Paper Edition | Page: 28
Shaped: Jepara-based freelance carver Intiyah completes an order in her backyard workshop.
Intiyah is nobody’s idea of a shrinking lily. At age 33, she runs a freelance wood carving business out of her house while raising her daughter. Yet, here she is, rigid with embarrassment from her new-found literary celebrity, at a book signing of Pelangi di Tanah Kartini in the Central Javanese town of Jepara. She blushes and giggles like the high school girl she never had a chance to be.
Poverty forced Intiyah to quit school in eighth grade to help with the family’s cendol stall. And, since the age of 18, her medium, as with many of Jepara’s population of one million, is wood, not words. For nearly a decade, 1998-2008, Intiyah has done contract carving on chair-backs, welcome signs and intricate, traditional Javanese carvings of the wind (known as ventilasi udara) — all out of her modest home.
That experience has now turned her into an unintended wordsmith as co-author of a new oral history of the turbulent past two decades of Jepara’s fabled teak furniture industry. Published by the Bogor-based Center for International Forestry Research (CIFOR), the book traces the industry’s latest boom-and-bust cycle in the first-person voices of five representative players: Intiyah plus a village elder who spearheads a community forestry project, an art school-trained relief carver, a female entrepreneur whose five-business empire includes a log-yard and a boutique, a Forestry Department bureaucrat and a mahogany carver-cum-exporter.
One of the book’s two editors, CIFOR project officer Rika Harini Irawati, says she and her co-editor titled the compendium Pelangi di Tanah Kartini (Rainbow in the Land of Kartini) in reference to Jepara’s most famous historical personage — Raden Ajeng Kartini, a rare feminist icon in the canon of Indonesian school textbooks.
Kartini was the daughter of a 19th century regent. Rather than settling for the palace sequestration usual for noblewomen at the time, she attended school, learning to read and write Javanese and Dutch. Corresponding with European luminaries of the era, she praised, among other aspects of her native culture, the artistry of Jepara furniture, even going so far as to send some samples to Queen Wilhemina of the Netherlands on the occasion of the monarch’s nuptials.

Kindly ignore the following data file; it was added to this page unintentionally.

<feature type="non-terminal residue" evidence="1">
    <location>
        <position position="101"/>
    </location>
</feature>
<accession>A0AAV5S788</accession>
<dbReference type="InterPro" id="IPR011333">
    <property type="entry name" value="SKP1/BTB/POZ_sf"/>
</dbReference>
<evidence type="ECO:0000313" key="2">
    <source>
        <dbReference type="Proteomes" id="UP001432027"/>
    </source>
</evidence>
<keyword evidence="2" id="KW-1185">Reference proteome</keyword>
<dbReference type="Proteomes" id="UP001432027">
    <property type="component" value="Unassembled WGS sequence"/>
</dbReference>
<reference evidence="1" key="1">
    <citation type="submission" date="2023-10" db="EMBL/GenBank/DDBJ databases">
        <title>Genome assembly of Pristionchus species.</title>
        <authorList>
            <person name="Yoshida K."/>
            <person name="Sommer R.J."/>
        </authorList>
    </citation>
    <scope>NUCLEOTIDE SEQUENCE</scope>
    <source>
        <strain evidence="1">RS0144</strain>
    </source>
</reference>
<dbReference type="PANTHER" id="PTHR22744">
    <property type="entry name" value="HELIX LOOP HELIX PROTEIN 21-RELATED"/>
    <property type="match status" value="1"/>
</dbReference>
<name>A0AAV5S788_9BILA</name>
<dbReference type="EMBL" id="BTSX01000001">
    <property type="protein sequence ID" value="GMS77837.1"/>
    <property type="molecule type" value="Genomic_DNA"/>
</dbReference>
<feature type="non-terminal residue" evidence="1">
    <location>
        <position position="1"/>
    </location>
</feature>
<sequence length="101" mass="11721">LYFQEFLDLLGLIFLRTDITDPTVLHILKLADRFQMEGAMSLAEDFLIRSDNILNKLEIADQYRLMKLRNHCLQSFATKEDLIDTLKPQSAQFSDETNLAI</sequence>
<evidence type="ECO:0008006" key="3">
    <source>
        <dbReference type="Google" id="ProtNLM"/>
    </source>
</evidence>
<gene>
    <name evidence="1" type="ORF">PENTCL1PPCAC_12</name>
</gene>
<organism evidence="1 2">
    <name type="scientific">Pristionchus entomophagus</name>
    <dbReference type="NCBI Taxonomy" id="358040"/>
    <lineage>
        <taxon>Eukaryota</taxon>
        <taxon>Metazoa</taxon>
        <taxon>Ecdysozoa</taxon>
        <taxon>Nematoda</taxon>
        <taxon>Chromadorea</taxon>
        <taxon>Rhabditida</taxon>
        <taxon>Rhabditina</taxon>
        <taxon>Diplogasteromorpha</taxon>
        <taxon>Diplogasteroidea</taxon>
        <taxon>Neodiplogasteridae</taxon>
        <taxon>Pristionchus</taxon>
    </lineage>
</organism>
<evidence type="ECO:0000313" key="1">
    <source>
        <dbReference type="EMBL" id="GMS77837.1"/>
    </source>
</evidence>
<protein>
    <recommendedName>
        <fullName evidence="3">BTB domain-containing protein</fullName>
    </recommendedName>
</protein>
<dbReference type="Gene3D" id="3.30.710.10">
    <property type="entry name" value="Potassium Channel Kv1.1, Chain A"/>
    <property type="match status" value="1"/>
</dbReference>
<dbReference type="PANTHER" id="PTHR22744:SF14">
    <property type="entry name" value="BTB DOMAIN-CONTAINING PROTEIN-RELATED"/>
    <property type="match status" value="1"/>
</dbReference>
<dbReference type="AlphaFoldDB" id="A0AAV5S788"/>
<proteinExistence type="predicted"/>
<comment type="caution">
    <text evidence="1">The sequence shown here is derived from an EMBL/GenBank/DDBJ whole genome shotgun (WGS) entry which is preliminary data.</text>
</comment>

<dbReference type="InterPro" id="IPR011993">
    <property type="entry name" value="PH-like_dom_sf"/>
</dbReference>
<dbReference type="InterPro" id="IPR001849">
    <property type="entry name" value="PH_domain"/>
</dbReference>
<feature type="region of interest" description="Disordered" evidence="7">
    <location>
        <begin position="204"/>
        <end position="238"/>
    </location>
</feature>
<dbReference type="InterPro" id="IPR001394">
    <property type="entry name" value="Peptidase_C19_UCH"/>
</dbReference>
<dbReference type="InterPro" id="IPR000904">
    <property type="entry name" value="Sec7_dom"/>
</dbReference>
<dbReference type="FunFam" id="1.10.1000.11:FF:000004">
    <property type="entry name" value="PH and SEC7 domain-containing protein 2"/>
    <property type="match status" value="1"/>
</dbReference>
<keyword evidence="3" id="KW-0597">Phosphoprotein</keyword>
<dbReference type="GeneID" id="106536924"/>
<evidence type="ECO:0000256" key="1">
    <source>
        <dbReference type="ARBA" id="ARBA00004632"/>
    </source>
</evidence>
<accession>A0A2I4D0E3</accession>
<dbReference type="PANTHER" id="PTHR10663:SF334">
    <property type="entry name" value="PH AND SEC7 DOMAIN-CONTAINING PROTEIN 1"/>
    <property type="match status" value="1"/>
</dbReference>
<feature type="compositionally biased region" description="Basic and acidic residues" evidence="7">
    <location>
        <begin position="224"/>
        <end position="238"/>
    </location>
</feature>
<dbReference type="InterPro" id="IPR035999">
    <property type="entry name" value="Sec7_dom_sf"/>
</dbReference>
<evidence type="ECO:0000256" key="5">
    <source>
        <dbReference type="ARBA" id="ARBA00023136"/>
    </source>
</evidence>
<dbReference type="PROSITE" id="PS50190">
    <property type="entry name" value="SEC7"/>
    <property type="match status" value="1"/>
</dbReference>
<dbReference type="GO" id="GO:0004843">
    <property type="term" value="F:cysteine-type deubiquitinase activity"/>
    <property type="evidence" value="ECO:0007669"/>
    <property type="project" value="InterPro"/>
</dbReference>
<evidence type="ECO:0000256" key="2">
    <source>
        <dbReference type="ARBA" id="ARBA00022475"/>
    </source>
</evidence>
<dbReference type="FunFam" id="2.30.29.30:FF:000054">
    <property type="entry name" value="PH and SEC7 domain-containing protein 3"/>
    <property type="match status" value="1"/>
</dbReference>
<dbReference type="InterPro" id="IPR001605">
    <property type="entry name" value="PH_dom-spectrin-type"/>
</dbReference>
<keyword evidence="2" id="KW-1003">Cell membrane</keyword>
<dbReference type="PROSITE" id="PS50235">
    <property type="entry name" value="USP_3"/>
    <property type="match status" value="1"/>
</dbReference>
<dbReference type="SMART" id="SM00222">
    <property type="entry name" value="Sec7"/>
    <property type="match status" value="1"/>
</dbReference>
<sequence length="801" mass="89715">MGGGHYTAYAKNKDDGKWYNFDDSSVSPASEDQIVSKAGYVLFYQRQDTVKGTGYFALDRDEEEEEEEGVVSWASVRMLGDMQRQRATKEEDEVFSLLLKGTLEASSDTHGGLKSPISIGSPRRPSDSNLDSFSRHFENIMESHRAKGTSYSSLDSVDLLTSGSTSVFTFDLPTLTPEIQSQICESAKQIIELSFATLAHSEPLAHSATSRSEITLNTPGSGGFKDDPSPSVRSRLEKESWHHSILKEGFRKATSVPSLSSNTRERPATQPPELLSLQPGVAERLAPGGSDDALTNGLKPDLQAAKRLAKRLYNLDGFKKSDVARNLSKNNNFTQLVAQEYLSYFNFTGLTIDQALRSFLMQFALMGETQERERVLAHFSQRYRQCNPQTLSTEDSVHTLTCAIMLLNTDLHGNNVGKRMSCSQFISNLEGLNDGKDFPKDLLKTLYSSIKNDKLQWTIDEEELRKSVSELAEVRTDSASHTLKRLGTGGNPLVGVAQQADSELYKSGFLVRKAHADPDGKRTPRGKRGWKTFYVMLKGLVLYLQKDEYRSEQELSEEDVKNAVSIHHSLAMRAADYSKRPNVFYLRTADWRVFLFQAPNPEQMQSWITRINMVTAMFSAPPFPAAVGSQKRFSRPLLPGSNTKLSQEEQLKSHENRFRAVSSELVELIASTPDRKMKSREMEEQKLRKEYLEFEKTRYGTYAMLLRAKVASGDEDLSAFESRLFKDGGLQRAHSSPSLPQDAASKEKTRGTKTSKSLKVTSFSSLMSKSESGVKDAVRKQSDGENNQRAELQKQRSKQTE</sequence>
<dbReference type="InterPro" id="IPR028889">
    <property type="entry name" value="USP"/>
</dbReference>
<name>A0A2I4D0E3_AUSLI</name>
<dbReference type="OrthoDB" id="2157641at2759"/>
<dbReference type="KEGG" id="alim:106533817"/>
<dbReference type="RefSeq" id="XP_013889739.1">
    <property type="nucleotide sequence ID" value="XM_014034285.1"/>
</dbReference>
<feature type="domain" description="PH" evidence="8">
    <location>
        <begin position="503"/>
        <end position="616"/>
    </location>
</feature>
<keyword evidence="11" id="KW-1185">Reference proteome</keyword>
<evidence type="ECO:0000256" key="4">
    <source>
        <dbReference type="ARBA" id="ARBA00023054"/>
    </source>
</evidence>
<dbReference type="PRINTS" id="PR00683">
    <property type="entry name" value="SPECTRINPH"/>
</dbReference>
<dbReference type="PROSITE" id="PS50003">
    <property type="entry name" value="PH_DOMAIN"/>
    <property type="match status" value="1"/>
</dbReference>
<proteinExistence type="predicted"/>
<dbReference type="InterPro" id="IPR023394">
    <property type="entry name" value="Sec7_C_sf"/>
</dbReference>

Intricate: Jepara craftsmen produce detailed reliefs, including this one from the city’s Senenan district.
Just as Kartini gave voice to the previously unheard court women of her time, so too do the oral history raconteurs of Pelangi di Tanah Kartini add a human dimension to the dramatic statistical swings in the town’s economic fortunes, according to CIFOR’s Irawati.
“As researchers, our understanding of the town’s recent economic issues is based on theory,” says Irawati. “We thought it important to show how the local actors perceive their history.”
The “rainbow” of narratives in the book’s title contains more than its share of somber shades – personal adversity as well as local and global recessions.
In the last twenty years, Jepara has boomed and busted in reaction to economic crisis.
The first crisis was national and came after the 1998 fall of President Soeharto. With new international trade agreements encouraging investment and the rupiah being at a low, small furniture producers looked toward the international economy for a market. They managed to carve out near one percent of the global furniture trade — no small feat for a town of one million.
The second effecting crisis came with the 2008 global downturn. Just as foreign markets allowed Jepara to soar above Indonesia’s economic depression in the late 1990’s, so its export-dependency exposed it in 2008 while the rest of the country remained relatively immune.
And the demographic most deeply affected were woman carvers like Intiyah, who work out of their homes.
Yet, through imagination, perseverance and cooperation, the book’s protagonists survive and adapt. Intiyah points out that a lot of men from Jepara have moved to Indonesian islands outside of Java in search of work.
“In Jepara, there are already too many carvers,” she says, “but there is a lot of demand for carving off of Java. Leaving town allows these men to explore motifs and designs of their own, outside the expectations and confines of traditional Javanese carving.”
In turn, she adds, it means more work for the woman carvers who stayed behind.
For Sudiharto, the village elder who co-authored the book with Intiyah, the rush on wood supplies to satisfy the international furniture market in recent years has changed his views on environmental conservation. Sudiharto says he now sees trees as assets.
“The earth we live on is a blessing of God Almighty,” he says. “We should use it sparingly and in accordance with our needs.”
The furniture industry is one destination for wood from Indonesia’s forests. Accordingly, this compendium of oral histories from this hub of global teak furniture production sheds light on local perceptions of the connection between the industry and environmental and gender issues.
— Photos by Melati Kaye
Melati Kaye is a Bogor-based freelance writer. She currently blogs for the Center for International Forestry Research.